Jump to content
  • Advertisement
Sign in to follow this  
Mantear

[C++] std::list reverse iterator

This topic is 3720 days old which is more than the 365 day threshold we allow for new replies. Please post a new topic.

If you intended to correct an error in the post then please contact us.

Recommended Posts

Greetings, I have a short snippet of code that just isn't working for me. I have a feeling I'm doing something really stupid but I just can't see it. A free cookie to the first one who points out what I've done wrong! When the code crashes, I have two elements in the list. It steps through the loop twice, hitting each element, but then it attempts to decrement once more (incrementing the reverse iterator) and I get this error: "Debug Assertion Failed! ... Expression: list iterator not decrementable"
    // Have the widgets' pop-ups process the event.
    for (std::list<DialogWindow*>::reverse_iterator iter = m_DialogWindows.rbegin();
         iter != m_DialogWindows.rend();
         ++iter)
    {
		if ((*iter)->ProcessPopupLClick(mouse_x, y))
        {
            processed = true;
        }
    }

Share this post


Link to post
Share on other sites
Advertisement
Bah, never mind. I found the reason. The call to ProcessPopupLClick() can do a call-back that re-orders the list, making the current iterators invalid. I'll need to find another way...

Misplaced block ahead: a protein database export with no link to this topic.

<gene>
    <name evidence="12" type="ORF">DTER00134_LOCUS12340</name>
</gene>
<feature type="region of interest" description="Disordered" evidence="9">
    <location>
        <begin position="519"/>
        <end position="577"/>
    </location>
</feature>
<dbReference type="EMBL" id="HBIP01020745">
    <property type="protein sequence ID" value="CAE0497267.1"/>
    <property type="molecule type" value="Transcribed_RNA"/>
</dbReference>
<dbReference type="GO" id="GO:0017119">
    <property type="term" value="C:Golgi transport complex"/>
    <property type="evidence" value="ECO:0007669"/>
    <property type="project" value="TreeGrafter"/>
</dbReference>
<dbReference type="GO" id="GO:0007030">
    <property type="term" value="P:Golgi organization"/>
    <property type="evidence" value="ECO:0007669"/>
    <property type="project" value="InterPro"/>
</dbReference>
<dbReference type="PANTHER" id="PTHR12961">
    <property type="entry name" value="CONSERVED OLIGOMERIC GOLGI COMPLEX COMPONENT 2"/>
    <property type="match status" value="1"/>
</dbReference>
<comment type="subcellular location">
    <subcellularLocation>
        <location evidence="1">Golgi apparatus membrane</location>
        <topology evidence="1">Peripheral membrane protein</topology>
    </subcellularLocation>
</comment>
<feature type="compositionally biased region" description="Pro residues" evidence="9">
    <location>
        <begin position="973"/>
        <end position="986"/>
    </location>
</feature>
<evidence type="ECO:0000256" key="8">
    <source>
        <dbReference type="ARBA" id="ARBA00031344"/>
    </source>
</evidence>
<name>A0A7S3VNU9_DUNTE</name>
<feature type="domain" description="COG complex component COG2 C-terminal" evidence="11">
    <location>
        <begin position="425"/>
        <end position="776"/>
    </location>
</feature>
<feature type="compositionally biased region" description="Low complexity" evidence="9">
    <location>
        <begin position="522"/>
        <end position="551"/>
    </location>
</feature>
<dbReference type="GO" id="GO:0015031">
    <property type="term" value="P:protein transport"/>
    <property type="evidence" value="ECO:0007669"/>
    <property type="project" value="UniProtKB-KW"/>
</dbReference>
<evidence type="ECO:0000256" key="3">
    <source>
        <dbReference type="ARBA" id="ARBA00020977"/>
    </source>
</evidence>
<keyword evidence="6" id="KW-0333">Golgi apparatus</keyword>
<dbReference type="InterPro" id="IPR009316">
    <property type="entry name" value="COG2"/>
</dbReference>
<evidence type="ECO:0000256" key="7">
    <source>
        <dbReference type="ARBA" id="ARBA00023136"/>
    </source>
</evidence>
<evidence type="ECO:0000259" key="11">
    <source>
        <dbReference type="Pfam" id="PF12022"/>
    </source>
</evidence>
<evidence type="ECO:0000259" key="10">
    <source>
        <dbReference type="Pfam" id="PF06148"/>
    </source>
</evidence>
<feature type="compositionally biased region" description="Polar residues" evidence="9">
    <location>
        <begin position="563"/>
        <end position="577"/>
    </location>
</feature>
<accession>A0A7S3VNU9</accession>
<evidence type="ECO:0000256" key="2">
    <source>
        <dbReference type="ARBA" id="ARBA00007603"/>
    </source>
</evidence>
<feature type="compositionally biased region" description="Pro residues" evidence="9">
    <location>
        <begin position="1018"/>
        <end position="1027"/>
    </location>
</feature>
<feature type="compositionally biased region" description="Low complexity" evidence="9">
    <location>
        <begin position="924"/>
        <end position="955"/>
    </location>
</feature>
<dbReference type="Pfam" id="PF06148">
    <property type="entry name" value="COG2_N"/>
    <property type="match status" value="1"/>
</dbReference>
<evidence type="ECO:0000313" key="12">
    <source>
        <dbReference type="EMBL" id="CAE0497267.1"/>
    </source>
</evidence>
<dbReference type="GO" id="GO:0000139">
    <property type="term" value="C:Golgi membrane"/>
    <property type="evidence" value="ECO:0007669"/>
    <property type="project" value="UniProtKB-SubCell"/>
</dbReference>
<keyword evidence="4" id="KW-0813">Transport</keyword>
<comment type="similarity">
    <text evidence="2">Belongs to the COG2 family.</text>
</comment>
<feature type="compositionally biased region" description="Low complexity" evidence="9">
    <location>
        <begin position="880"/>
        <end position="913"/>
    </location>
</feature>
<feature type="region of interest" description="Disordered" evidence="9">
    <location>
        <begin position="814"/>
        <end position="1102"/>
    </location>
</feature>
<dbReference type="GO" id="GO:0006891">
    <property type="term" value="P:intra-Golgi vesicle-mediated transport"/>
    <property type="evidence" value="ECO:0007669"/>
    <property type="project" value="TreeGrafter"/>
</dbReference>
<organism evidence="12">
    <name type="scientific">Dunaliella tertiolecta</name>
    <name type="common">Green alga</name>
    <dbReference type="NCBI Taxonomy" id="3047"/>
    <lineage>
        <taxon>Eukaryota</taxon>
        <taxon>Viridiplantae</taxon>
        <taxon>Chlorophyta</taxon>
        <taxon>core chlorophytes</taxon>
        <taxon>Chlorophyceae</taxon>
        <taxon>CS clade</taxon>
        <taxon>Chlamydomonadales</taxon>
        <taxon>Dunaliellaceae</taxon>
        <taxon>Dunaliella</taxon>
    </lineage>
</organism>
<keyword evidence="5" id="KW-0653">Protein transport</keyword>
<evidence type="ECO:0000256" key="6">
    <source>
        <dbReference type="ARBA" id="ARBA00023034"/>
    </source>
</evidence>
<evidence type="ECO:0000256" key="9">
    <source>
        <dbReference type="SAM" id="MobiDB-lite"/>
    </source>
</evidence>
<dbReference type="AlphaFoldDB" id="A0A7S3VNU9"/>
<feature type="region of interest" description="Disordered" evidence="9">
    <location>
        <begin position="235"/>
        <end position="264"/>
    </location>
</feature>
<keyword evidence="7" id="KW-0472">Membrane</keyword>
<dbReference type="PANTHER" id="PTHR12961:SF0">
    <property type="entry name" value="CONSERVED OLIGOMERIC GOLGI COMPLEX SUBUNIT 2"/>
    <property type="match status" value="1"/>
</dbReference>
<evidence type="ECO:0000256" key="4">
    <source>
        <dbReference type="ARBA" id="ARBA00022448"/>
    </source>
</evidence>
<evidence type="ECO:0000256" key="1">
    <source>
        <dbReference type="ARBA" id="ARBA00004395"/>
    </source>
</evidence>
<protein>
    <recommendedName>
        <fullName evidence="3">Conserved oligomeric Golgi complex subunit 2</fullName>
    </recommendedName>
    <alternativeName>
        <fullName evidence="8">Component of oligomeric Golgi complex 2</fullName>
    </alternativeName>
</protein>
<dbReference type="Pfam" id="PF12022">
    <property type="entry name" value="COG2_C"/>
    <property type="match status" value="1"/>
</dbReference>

Share this post


Link to post
Share on other sites
Quote:
Original post by chipmeisterc
You might want to make sure that (*iter) isnt NULL also :)


Every DialogWindow instance that is created is immediately put into this list and only ever delete-ed upon the destructor call to the class containing the list. So, it's pretty safe for me to not do the check (currently). However, you're right, it's probably a good idea to put the safetly check in anyways, in case stuff changes later.

Share this post


Link to post
Share on other sites
Another interesting item that I've recently discovered for myself. I put in the guards needed to keep the list from being re-ordered while it is being iterated over. However, due to some left-over debug code, it was still crashing as shown in the example code below.
std::list<int> mylist;

mylist.push_back(4);
mylist.push_back(3);
mylist.push_back(2);
mylist.push_back(1);
mylist.push_back(0);

for (std::list<int>::iterator iter = mylist.begin(); iter != mylist.end(); ++iter)
{
if (*iter == 2)
{
ReOrderList(&mylist);
std::list<int>::iterator iter2 = iter; // <------ CRASH
break;
}
}

The 'iter2' variable was a left-over debugging snippet that was causing the program to crash. What I don't understand is why. After ReOrderList() is called, 'iter' is no longer valid, but why does that mean I can't make a copy of it? I understand that I can't use 'iter' or its copy, 'iter2', but why does the mere copy of 'iter' crash?

Share this post


Link to post
Share on other sites
Because it's more useful that way. The more often an iterator is checked, the more narrowly the point at which it became invalid can be pinpointed. So iterator checking will happen with all possible functions, not just the ones that actually dereference it.

Share this post


Link to post
Share on other sites
Sign in to follow this  

  • Advertisement
×

Important Information

By using GameDev.net, you agree to our community Guidelines, Terms of Use, and Privacy Policy.

We are the game development community.

Whether you are an indie, hobbyist, AAA developer, or just trying to learn, GameDev.net is the place for you to learn, share, and connect with the games industry. Learn more About Us or sign up!

Sign me up!